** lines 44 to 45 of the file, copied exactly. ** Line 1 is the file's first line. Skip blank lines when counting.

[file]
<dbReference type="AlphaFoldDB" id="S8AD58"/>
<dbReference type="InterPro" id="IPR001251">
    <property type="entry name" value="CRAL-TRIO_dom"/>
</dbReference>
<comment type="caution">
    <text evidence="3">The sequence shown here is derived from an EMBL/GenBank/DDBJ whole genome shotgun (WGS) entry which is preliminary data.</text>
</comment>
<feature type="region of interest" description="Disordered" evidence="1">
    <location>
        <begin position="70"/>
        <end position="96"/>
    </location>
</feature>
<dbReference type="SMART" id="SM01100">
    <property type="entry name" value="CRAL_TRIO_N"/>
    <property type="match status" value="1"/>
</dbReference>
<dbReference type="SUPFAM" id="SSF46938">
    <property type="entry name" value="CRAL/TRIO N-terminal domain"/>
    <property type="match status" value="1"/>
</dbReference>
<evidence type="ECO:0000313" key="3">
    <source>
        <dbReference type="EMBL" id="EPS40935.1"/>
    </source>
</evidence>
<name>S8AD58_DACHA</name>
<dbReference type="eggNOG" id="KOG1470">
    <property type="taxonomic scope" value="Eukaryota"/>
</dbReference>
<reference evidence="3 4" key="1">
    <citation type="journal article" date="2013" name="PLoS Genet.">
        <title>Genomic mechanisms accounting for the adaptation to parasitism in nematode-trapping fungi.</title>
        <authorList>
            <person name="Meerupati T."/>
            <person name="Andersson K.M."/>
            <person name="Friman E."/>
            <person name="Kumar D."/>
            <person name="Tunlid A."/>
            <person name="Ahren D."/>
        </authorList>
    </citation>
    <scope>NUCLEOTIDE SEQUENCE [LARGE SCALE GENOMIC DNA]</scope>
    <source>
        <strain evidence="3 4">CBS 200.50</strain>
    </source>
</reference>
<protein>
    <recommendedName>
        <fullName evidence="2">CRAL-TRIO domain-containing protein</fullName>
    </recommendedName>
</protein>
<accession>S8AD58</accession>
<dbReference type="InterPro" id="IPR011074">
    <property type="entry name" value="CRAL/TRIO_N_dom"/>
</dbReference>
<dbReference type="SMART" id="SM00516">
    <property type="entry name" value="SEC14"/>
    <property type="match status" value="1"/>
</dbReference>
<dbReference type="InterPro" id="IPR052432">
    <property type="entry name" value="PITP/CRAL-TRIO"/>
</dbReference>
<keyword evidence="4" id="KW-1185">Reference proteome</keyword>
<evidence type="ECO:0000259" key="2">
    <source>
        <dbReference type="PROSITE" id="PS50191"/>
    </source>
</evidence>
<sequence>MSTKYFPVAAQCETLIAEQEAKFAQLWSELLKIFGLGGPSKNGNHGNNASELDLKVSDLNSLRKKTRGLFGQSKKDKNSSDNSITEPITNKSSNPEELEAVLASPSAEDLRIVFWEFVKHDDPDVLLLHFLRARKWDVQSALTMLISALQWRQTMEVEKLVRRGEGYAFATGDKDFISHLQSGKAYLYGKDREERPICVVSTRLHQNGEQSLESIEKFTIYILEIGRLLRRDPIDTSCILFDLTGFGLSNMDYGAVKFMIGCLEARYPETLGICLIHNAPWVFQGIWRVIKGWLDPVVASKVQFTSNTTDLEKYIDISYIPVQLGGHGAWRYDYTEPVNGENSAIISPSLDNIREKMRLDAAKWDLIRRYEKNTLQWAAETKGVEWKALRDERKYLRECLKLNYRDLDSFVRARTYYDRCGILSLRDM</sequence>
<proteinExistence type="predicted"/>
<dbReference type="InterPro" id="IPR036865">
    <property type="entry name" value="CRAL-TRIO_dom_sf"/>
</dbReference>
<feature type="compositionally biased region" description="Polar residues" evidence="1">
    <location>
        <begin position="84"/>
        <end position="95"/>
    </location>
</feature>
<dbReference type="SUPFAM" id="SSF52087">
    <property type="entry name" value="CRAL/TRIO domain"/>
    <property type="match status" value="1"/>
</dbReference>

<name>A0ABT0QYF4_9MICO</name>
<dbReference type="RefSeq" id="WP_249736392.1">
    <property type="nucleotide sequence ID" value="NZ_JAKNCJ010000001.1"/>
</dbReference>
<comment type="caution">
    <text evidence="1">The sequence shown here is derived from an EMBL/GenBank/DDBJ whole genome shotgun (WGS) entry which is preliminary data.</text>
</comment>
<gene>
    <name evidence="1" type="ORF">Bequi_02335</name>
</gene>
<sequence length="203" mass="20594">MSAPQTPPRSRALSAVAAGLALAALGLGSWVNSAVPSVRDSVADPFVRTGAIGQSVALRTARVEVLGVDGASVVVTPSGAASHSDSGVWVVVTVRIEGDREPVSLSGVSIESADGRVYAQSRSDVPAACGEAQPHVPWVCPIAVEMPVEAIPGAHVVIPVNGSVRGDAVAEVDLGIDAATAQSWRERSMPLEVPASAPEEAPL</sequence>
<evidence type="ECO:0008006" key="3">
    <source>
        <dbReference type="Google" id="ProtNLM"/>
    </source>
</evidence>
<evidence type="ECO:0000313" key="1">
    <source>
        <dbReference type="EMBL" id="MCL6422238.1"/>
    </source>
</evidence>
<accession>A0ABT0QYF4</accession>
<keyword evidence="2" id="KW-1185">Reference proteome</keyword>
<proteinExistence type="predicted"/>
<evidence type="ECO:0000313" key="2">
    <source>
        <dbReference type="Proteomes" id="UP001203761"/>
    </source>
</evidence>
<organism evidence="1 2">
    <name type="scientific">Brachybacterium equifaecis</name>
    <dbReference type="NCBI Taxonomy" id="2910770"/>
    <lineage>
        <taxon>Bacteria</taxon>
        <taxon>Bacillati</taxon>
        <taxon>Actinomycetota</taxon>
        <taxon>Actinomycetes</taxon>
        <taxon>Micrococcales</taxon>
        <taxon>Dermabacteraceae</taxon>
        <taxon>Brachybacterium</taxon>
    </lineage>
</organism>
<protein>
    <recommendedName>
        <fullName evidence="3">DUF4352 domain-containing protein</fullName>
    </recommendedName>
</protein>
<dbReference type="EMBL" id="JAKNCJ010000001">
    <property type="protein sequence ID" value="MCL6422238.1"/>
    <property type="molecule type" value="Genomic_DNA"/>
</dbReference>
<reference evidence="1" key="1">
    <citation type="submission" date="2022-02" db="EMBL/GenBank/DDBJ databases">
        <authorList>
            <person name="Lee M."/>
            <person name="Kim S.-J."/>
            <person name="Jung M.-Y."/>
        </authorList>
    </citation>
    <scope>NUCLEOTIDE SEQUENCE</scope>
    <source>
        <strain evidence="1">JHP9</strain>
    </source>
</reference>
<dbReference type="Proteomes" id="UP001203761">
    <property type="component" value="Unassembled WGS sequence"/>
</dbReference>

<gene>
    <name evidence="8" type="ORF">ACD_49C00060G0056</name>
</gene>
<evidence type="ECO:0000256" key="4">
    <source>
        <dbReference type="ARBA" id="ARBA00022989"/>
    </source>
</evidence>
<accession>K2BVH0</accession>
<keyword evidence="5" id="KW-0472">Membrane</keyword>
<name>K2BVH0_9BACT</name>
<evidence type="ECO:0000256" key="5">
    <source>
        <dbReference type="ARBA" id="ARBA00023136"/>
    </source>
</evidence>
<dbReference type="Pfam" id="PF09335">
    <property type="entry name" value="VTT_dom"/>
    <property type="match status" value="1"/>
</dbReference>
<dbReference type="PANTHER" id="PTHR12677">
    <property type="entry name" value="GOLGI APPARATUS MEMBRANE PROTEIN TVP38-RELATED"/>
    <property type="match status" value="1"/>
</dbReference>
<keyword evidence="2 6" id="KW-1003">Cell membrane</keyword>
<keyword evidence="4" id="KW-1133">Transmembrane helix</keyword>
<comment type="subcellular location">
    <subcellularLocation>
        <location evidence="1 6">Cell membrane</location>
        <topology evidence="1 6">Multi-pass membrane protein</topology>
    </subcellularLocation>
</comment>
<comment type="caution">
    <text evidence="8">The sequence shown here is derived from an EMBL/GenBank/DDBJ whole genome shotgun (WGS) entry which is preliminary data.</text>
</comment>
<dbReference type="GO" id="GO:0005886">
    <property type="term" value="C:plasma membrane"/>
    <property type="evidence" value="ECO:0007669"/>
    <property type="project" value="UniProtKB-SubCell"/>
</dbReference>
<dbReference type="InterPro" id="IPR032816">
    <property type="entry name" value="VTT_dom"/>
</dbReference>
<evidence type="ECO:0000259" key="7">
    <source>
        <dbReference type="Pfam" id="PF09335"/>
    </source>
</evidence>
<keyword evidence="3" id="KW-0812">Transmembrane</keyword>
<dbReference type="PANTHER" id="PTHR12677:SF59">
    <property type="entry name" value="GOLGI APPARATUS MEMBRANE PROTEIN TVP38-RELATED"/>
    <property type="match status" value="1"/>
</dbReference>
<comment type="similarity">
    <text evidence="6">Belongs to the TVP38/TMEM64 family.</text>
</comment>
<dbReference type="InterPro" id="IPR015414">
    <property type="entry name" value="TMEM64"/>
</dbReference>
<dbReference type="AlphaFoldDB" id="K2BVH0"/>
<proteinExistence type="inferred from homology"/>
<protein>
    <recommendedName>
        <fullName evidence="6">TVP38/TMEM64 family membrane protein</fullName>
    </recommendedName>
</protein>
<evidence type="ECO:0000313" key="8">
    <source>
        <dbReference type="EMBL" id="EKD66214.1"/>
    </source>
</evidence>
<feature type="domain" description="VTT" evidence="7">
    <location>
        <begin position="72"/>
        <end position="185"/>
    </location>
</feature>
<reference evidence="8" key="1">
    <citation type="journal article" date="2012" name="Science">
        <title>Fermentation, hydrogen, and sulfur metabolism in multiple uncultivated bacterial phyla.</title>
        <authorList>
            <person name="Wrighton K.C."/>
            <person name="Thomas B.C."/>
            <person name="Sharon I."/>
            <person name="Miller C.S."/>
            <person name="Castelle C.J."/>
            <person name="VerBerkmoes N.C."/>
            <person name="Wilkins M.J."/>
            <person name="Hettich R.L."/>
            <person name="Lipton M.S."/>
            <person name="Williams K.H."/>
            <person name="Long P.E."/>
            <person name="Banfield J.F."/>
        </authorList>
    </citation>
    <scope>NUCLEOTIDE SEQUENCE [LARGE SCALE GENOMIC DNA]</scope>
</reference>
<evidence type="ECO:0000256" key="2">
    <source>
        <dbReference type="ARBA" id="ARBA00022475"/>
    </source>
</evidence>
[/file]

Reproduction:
    <source>
        <strain evidence="3 4">CBS 200.50</strain>